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Thursday, March 31, 2011

On Reboots and Why Warner/DC Should Not Try to Copy Marvel.



            Earlier this week it was confirmed in the LA Times that THE DARK KNIGHT RISES will be the final chapter in Nolan’s adaptation of the Batman story. I can understand why many fans are very displeased with this decision; Nolan’s vision of Batman is so epic we all want more of it. However there are a few advantages to this. First and foremost, The Dark Knight was so overwhelmingly awesome that there is no way any subsequent sequel will ever meet expectations. It might still be really good, but it won’t be The Dark Knight. Secondly it is the first time a definitive end has been announced for any superhero helmed by a single director, so it is going to be very interesting seeing some closure. Yes, Raimi’s Spiderman had an ending and he helmed all three. But, lets face it, those were not Raimi films in the same sense the Dark Knight is a Nolan film and there had been talks of making a fourth fifth and sixth installment with or without Raimi afterwards. Ultimately Marvel chose to reboot the Spiderman franchise so it can tie it to its new Avengers assembly of movies. Warner/DC has announced its intentions to reboot the Batman franchise after The Dark Knight Rises so it can tie it in to a series of films that will lead to a Justice League movie in a few years. Monkey see monkey do.


            Many of you are probably thinking; this is a terrible idea. And it is.

            The problem lays with the Justice League itself and the DC mythos. DC superheroes were the first generation of their kind; they are the archetype of what later developed into the superhero genre and they haven’t changed much since their creation. Besides Batman, they are all emblems of perfection. Nowadays it is impossible to take Superman seriously as character (there is non) or Wonder Woman as a person.

            The reason it works for Marvel is because their stories are first and foremost coming of age narratives tied to the superhero conventions. This is most clear in Spiderman, who is in high school when he acquires his powers, and even more so in the X Men, who’s powers develop during puberty along with many other bodily changes we all suffer. Furthermore The Avengers are not an idealistic bunch they stand for whatever the American Army stands for. Meanwhile the Justice League stands for the same idea that Miss Universe does, a very broad and naïve definition of “world peace”. The reason Nolan’s Batman worked was because he stripped Batman off everything DC and Justice-Leaguey about him. However, I cannot imagine any version of Superman, Flash, Wonder Woman, the Martian Man Hunter or any other Justice Leaguer that could be adapted in a remotely similar way. They are just so goofy.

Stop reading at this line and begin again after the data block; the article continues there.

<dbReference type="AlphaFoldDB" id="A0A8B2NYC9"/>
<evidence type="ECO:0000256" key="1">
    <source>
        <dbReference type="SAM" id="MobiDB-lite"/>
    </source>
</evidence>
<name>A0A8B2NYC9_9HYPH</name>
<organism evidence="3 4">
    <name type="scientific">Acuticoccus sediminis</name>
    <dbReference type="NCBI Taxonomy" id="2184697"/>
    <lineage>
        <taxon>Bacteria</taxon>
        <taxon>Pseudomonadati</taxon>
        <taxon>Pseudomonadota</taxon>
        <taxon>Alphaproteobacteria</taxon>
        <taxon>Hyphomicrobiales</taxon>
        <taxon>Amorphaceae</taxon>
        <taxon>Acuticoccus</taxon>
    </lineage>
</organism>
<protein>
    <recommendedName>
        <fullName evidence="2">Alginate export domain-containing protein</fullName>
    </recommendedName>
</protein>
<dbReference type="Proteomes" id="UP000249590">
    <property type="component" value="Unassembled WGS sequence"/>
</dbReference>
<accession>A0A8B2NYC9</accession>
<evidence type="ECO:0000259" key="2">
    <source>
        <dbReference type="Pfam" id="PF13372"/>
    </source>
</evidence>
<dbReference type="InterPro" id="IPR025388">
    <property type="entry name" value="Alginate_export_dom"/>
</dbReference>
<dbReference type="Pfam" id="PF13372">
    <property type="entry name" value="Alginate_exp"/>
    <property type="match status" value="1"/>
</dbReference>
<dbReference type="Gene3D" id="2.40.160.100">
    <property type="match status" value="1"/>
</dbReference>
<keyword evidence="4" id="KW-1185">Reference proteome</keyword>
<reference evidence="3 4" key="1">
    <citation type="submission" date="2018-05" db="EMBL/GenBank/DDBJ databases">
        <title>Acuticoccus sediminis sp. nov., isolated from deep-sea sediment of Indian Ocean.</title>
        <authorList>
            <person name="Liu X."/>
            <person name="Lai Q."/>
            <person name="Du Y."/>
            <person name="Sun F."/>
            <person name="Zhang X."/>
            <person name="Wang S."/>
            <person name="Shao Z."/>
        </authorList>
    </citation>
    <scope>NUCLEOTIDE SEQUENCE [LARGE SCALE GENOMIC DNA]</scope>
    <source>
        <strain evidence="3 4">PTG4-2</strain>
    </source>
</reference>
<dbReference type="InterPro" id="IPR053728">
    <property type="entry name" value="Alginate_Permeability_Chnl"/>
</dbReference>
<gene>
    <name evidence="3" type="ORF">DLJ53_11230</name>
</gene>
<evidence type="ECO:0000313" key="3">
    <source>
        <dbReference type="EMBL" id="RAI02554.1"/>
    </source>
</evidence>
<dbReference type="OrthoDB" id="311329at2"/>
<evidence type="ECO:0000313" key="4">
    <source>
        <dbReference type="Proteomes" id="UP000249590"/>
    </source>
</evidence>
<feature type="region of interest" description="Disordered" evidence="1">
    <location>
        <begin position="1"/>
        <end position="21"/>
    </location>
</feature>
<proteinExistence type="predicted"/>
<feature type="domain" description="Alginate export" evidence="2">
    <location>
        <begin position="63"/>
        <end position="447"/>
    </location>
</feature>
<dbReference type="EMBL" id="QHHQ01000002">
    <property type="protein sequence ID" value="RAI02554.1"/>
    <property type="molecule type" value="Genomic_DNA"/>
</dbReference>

Plus Marvel has Samuel L Jackson, Robert Downey Jr. and Scarlett Johansson in their team. 

            And there is another problem with this idea: market saturation. For Marvel’s Avenger assembly to work we will need two of their superhero movies coming out every year, so far this has been more or less the case, and every superhero comes in a trilogy package of three or four movies. If DC follows, we end up with two extra superhero movies a year. Can a summer really take five movies with basically the same plot formula? Movie going has already fallen significantly in the last few years, studios have been able to maintain profits by upping ticket prices and charging even more for 3D. Yes, the summer is a lucrative season for the film industry and it is generally packed with numerous formulaic blockbusters. But having two superhero movies, one or two Sci Fi’s (generally one is an original concept and another is based of a toy franchise), a James Bond or similar spy movie, a fantasy adventure (generally covered by that years Harry Potter) and a couple of animated films by Pixar or Dreamworks is very different than having five superhero movies. Ultimately audiences will realize that if you have seen one you have seen them all, except for the rare gem like The Dark Knight.

            Sadly, thanks to this strategy such gems are in the danger of extinction. In the end they will all end up lost within a countless series of reboots that it is going to be hard to tell, which of the twenty seven Batman movies was the cool one. 






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